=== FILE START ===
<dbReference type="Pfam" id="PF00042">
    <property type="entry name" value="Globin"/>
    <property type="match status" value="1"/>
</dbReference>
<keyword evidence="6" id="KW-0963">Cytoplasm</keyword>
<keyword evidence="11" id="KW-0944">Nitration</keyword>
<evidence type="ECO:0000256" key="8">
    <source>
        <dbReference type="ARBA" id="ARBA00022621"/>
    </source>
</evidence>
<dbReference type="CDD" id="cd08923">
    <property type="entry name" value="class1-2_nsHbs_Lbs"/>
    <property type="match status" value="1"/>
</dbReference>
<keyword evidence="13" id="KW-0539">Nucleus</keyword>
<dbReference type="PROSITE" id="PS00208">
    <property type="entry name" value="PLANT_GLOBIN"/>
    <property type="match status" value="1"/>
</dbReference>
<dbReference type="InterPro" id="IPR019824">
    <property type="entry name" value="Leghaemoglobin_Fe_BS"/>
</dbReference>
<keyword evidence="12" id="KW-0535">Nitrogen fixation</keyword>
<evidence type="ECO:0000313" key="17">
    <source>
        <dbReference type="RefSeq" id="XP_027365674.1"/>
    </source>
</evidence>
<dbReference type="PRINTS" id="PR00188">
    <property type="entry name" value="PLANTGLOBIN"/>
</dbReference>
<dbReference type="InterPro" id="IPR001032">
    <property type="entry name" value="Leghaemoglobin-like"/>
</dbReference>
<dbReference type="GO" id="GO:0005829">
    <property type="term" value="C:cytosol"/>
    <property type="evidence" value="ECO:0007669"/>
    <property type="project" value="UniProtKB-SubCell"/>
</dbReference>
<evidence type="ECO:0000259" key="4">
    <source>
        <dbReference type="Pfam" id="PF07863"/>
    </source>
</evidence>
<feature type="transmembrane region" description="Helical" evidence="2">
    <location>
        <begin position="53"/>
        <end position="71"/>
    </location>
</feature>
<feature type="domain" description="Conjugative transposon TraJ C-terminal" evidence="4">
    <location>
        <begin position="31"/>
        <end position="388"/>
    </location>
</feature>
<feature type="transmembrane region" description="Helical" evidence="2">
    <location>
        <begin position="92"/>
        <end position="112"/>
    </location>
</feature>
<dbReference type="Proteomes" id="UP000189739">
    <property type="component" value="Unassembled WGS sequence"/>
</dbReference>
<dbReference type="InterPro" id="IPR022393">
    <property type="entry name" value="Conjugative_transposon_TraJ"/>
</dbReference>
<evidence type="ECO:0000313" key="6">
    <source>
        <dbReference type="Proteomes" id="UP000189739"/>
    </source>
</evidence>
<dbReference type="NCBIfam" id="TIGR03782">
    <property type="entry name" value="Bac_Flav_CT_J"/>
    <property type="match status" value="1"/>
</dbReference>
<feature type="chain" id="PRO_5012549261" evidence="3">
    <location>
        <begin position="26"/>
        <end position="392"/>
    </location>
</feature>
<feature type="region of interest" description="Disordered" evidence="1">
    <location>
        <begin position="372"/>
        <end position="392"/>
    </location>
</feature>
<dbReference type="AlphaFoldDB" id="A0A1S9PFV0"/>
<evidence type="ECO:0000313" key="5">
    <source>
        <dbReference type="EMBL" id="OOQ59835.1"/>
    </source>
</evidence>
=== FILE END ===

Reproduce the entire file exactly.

<dbReference type="Pfam" id="PF00042">
    <property type="entry name" value="Globin"/>
    <property type="match status" value="1"/>
</dbReference>
<keyword evidence="6" id="KW-0963">Cytoplasm</keyword>
<keyword evidence="11" id="KW-0944">Nitration</keyword>
<evidence type="ECO:0000256" key="8">
    <source>
        <dbReference type="ARBA" id="ARBA00022621"/>
    </source>
</evidence>
<dbReference type="CDD" id="cd08923">
    <property type="entry name" value="class1-2_nsHbs_Lbs"/>
    <property type="match status" value="1"/>
</dbReference>
<keyword evidence="13" id="KW-0539">Nucleus</keyword>
<dbReference type="PROSITE" id="PS00208">
    <property type="entry name" value="PLANT_GLOBIN"/>
    <property type="match status" value="1"/>
</dbReference>
<dbReference type="InterPro" id="IPR019824">
    <property type="entry name" value="Leghaemoglobin_Fe_BS"/>
</dbReference>
<keyword evidence="12" id="KW-0535">Nitrogen fixation</keyword>
<evidence type="ECO:0000313" key="17">
    <source>
        <dbReference type="RefSeq" id="XP_027365674.1"/>
    </source>
</evidence>
<dbReference type="PRINTS" id="PR00188">
    <property type="entry name" value="PLANTGLOBIN"/>
</dbReference>
<dbReference type="InterPro" id="IPR001032">
    <property type="entry name" value="Leghaemoglobin-like"/>
</dbReference>
<dbReference type="GO" id="GO:0005829">
    <property type="term" value="C:cytosol"/>
    <property type="evidence" value="ECO:0007669"/>
    <property type="project" value="UniProtKB-SubCell"/>
</dbReference>
<evidence type="ECO:0000259" key="4">
    <source>
        <dbReference type="Pfam" id="PF07863"/>
    </source>
</evidence>
<feature type="transmembrane region" description="Helical" evidence="2">
    <location>
        <begin position="53"/>
        <end position="71"/>
    </location>
</feature>
<feature type="domain" description="Conjugative transposon TraJ C-terminal" evidence="4">
    <location>
        <begin position="31"/>
        <end position="388"/>
    </location>
</feature>
<feature type="transmembrane region" description="Helical" evidence="2">
    <location>
        <begin position="92"/>
        <end position="112"/>
    </location>
</feature>
<dbReference type="Proteomes" id="UP000189739">
    <property type="component" value="Unassembled WGS sequence"/>
</dbReference>
<dbReference type="InterPro" id="IPR022393">
    <property type="entry name" value="Conjugative_transposon_TraJ"/>
</dbReference>
<evidence type="ECO:0000313" key="6">
    <source>
        <dbReference type="Proteomes" id="UP000189739"/>
    </source>
</evidence>
<dbReference type="NCBIfam" id="TIGR03782">
    <property type="entry name" value="Bac_Flav_CT_J"/>
    <property type="match status" value="1"/>
</dbReference>
<feature type="chain" id="PRO_5012549261" evidence="3">
    <location>
        <begin position="26"/>
        <end position="392"/>
    </location>
</feature>
<feature type="region of interest" description="Disordered" evidence="1">
    <location>
        <begin position="372"/>
        <end position="392"/>
    </location>
</feature>
<dbReference type="AlphaFoldDB" id="A0A1S9PFV0"/>
<evidence type="ECO:0000313" key="5">
    <source>
        <dbReference type="EMBL" id="OOQ59835.1"/>
    </source>
</evidence>